Economics Nobel for Central Bankers?


The Nobel Prize in Economics this year was awarded to three American economists for their contribution to expounding the role of modern financial institutions, including the central bank, and for providing insights into bank failures and "runs." The three recipients are Ben Bernanke of the Brookings Institution, Douglas Diamond of the University of Chicago, and Philip Dybvig of Washington University in St Louis. Bernanke was chairman of the US Federal Reserve in 2006-2014. The other two are academicians.

The Nobel committee said that their work in the early 1980s "have significantly improved our understanding of the role of banks in the economy, particularly during financial crises. An important finding in their research is why avoiding bank collapses is vital." They added that this was "invaluable" in steering the US (and the global) economic systems during the 2008-09 financial crisis and the coronavirus pandemic downswing in 2020-2021.

A key insight that has shaped policy in the 21st century is that banks are not merely the neutral intermediaries between savers and borrowers, but they offer vital services to the wider economy by gathering information on borrowers and facilitating the transfer of resources from the savers to the investors. Banks are also entrusted to assess to whom to extend credit and to ensure that projects with high (but risky) long-run returns obtain funding by monitoring borrowers on behalf of lenders.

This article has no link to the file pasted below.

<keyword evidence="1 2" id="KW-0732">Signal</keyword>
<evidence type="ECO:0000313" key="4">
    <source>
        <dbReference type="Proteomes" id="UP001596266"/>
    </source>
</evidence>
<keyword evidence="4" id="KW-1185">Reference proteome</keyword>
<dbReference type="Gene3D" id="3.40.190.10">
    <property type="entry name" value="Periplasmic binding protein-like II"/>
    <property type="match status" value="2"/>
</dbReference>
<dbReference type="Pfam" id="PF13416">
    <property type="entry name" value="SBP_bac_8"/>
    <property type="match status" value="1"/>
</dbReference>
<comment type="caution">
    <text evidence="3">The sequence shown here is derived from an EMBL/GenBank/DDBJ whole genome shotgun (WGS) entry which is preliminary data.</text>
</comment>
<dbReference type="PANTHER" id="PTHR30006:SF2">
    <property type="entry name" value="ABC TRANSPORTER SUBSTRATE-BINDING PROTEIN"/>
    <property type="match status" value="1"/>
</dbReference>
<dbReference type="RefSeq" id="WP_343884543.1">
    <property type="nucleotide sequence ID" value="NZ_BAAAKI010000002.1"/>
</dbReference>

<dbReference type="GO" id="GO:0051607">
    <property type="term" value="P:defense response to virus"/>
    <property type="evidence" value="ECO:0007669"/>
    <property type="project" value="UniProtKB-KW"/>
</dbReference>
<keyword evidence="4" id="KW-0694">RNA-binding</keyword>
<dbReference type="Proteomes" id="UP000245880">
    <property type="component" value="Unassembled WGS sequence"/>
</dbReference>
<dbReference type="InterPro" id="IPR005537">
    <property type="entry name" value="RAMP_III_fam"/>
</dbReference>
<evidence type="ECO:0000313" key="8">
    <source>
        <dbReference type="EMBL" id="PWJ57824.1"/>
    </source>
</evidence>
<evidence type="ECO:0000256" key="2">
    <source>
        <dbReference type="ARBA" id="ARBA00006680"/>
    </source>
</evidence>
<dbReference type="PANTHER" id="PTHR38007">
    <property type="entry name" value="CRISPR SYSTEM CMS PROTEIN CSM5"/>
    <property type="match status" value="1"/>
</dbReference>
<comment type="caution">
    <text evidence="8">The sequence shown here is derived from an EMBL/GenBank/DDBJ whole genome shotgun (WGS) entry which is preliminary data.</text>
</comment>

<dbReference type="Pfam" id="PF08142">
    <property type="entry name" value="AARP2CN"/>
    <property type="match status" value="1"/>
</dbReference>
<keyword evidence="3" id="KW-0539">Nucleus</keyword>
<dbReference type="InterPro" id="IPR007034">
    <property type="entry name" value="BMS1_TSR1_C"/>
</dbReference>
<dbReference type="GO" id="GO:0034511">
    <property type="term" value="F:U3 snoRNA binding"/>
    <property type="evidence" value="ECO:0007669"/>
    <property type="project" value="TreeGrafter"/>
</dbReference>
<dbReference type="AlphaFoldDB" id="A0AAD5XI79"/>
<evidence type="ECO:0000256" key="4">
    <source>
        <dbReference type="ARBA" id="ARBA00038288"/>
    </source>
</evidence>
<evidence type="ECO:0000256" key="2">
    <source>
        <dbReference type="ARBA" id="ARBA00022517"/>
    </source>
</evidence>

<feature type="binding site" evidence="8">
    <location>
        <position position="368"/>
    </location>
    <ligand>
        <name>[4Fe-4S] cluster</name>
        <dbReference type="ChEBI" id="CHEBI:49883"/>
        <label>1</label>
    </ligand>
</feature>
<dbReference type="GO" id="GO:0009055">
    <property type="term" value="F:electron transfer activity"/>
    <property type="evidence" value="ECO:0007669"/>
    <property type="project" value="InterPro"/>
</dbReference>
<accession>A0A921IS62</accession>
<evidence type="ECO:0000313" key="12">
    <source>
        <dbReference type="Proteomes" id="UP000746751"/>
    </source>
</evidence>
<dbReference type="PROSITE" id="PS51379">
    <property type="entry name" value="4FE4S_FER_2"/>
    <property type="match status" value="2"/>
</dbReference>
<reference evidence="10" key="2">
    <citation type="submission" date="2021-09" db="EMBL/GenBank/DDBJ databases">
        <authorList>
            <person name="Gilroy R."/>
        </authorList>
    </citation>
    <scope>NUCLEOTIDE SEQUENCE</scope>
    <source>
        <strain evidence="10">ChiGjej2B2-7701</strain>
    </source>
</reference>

These days, we take for granted how central banks and the regulatory framework help to steer the economy and the financial institutions during times of crisis. But any student of economic history is aware of how a simple stock market failure brought about a major catastrophe during the Great Depression in 1929-1933.

The seminal work by this year's Nobel laureates took shape at the beginning of the 1980s. Bernanke showed that the financial disruptions of 1929-33 reduced the efficiency of the credit allocation process, and that the resulting higher cost and reduced availability of credit acted to depress aggregate demand, thus leading to the unusual length and depth of the Great Depression. The takeaway was that bank failures can propagate a financial crisis rather than simply be a result of the crisis. These findings informed the decisions of the Federal Reserve, led by the then Fed chair Bernanke to steer the US financial system, and markets everywhere else, and avoid a meltdown in the aftermath of the bankruptcy of Lehman Brothers that occurred on September 15, 2008.

Dybvig and Diamond developed theoretical models that explain why banks exist, how their role in society makes them vulnerable to rumours about their impending collapse, and how society can lessen this vulnerability. These insights form the foundation of modern bank regulation and the ecosystem in which a country's central bank plays a pivotal role in shepherding financial institutions, and particularly so with the advent of digital space.